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 Interviews with People who Make a Difference: Meditation, Positive Emotions and Brain Science 
Interview with Richard Davidson PhD
   as interviewed by Daniel Redwood DC

DANIEL REDWOOD: How might this knowledge be applied in helping people with these problems?

RICHARD DAVIDSON, PHD: I believe this information may be useful in a number of ways and I think we’re really still very much on first base in terms of reaping the potential benefits that this new methodology and information may yield. But let me give you several examples. One is, there is new evidence from our lab as well as from other labs, that indicates that brain scanning measures, for instance with patients with depression, can significantly predict treatment response to both antidepressant medication as well as to non-pharmacological intervention. So knowing the functional status of a depressed person's brain before they begin an intervention, we can better select the treatment which may be more effective. So that's one area where these methods may be particularly helpful.

Another area is that these methods are identifying the specific neural circuits that function abnormally in these conditions. This gives us very specific therapeutic targets for new interventions, both pharmacological as well as, potentially, behavioral interventions. With the pharmacological interventions, by knowing what circuits are involved, we can identify genes that may be uniquely expressed in these brain regions, and based on that information can tailor with far greater precision pharmacological treatments which operate on very specific subsystems that are locally expressed in the brain. That something that is really a promissory note, it has not yet occurred, but certainly this kind of information will be tremendously helpful in that regard.

Finally, there are now scientists who are using feedback from these brain scanning methods themselves, literally neurofeedback using functional MRI, to directly modulate local brain function in ways that may have direct therapeutic benefit. So we know, for example, that if a particular area of the brain is over-activated in a depressed patient, we may be able to train that person to reduce the activation in that area through real time fMRI feedback. Again, that is a promissory note; there’s just a tad of research that suggests that this may be a real possibility. But it’s exciting and important and, we believe, worthy of pursuit.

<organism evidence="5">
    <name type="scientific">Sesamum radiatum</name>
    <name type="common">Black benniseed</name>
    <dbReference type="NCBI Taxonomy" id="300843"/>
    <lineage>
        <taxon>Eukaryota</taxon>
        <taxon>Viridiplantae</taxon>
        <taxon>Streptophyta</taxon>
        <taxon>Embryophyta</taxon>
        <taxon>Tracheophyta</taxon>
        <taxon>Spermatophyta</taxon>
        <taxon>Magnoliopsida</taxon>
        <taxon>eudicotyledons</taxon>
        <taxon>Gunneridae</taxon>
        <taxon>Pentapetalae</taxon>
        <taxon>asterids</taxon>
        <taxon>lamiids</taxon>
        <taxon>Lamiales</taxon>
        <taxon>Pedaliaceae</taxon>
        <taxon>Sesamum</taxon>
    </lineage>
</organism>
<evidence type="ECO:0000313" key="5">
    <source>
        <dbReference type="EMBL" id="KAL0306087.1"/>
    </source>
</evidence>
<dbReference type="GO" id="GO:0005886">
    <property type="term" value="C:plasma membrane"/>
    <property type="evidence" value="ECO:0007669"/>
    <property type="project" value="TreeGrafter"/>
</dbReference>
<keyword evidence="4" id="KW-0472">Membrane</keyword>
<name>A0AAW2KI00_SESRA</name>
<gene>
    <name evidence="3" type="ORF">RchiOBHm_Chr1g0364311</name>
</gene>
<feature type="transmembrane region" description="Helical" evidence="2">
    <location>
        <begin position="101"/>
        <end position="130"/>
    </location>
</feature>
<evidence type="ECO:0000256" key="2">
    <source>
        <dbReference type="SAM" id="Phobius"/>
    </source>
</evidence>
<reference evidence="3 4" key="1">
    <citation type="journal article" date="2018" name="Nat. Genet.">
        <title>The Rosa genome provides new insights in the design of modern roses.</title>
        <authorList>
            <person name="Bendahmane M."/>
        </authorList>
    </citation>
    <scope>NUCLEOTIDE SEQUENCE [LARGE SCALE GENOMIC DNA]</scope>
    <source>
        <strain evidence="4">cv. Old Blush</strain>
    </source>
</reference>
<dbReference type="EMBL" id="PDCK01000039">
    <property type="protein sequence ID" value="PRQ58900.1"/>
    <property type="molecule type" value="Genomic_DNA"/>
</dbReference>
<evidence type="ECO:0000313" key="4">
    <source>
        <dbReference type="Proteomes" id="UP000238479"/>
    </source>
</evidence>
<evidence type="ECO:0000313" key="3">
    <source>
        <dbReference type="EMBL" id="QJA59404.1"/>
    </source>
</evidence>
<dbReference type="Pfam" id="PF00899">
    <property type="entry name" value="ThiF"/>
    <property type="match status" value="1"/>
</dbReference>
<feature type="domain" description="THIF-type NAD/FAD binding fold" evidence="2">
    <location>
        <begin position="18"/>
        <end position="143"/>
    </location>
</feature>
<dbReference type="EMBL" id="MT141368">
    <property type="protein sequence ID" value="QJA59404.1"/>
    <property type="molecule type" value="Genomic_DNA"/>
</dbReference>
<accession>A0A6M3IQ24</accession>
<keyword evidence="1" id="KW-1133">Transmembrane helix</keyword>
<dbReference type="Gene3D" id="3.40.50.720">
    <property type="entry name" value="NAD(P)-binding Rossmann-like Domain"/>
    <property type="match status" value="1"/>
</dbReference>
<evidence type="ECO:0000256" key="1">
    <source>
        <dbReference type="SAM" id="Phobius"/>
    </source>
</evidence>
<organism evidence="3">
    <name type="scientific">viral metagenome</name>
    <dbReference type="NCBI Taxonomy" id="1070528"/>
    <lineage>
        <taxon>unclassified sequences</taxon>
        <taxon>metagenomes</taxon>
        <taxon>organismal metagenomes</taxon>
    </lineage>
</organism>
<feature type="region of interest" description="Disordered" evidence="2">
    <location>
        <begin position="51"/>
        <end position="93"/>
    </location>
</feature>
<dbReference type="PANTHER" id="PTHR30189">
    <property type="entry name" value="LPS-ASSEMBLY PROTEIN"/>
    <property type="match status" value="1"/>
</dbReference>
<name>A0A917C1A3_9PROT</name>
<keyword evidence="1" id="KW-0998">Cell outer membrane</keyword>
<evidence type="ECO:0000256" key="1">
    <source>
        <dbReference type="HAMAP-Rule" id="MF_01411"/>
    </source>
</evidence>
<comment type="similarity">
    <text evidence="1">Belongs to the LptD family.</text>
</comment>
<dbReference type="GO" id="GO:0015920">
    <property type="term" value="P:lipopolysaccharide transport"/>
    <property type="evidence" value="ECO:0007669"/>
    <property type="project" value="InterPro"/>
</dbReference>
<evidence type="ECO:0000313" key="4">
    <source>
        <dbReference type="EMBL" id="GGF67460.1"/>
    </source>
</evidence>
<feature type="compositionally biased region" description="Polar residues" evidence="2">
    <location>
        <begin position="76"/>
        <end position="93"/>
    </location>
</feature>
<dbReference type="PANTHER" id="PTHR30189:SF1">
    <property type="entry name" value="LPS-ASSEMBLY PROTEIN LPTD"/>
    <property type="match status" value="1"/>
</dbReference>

DANIEL REDWOOD: Is the popular use of the terms 'left brain' and ‘right brain’—where left applies to linear or logical thinking and right applies to more intuitive, emotional or artistic processes—accurate, inaccurate, or an oversimplified version of accurate?

RICHARD DAVIDSON, PHD: I would say it's mostly inaccurate. It's a hyper-simplified version and it’s just far more complicated than that. Different areas within each hemisphere do different things at the same point in time. To characterize a whole hemisphere as linear, or whatever the word is, is just a gross oversimplification.

DANIEL REDWOOD: You said at the beginning of this interview that your initial motivation for going into this whole field was about helping people. What do you foresee in your own future work, along those lines?

RICHARD DAVIDSON, PHD: I'm deeply committed to the goals that I articulated. I do very genuinely believe that we can use this work to help reduce suffering in the world and to promote well-being. I am getting increasingly involved in research that applies these methods on a wider scale in different kinds of settings, with the potential to effect change in a more significant way. To give you a concrete example, one of the ways in which we’re doing that is by beginning to explore the application of meditation and other contemplative practices in educational settings in the K-12 years. We believe that the brain is particularly plastic in those early years of life. We have a real opportunity to effect more dramatic change at this time, change that is potentially more long-lasting. This is an especially important period in the human lifespan for these kinds of interventions, not to treat disease but as a preventative measure to cultivate resilience and to guard against the development of psychopathology. And so this is something that I think you’ll see more of in the future and represents a very promising domain in which to extend some of this work.

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 About The Author
Daniel Redwood, DC, is a Professor at Cleveland Chiropractic College - Kansas City. He is editor-in-chief of Health Insights Today ( and serves on the editorial boards of the Journal of the......moreDaniel Redwood DC
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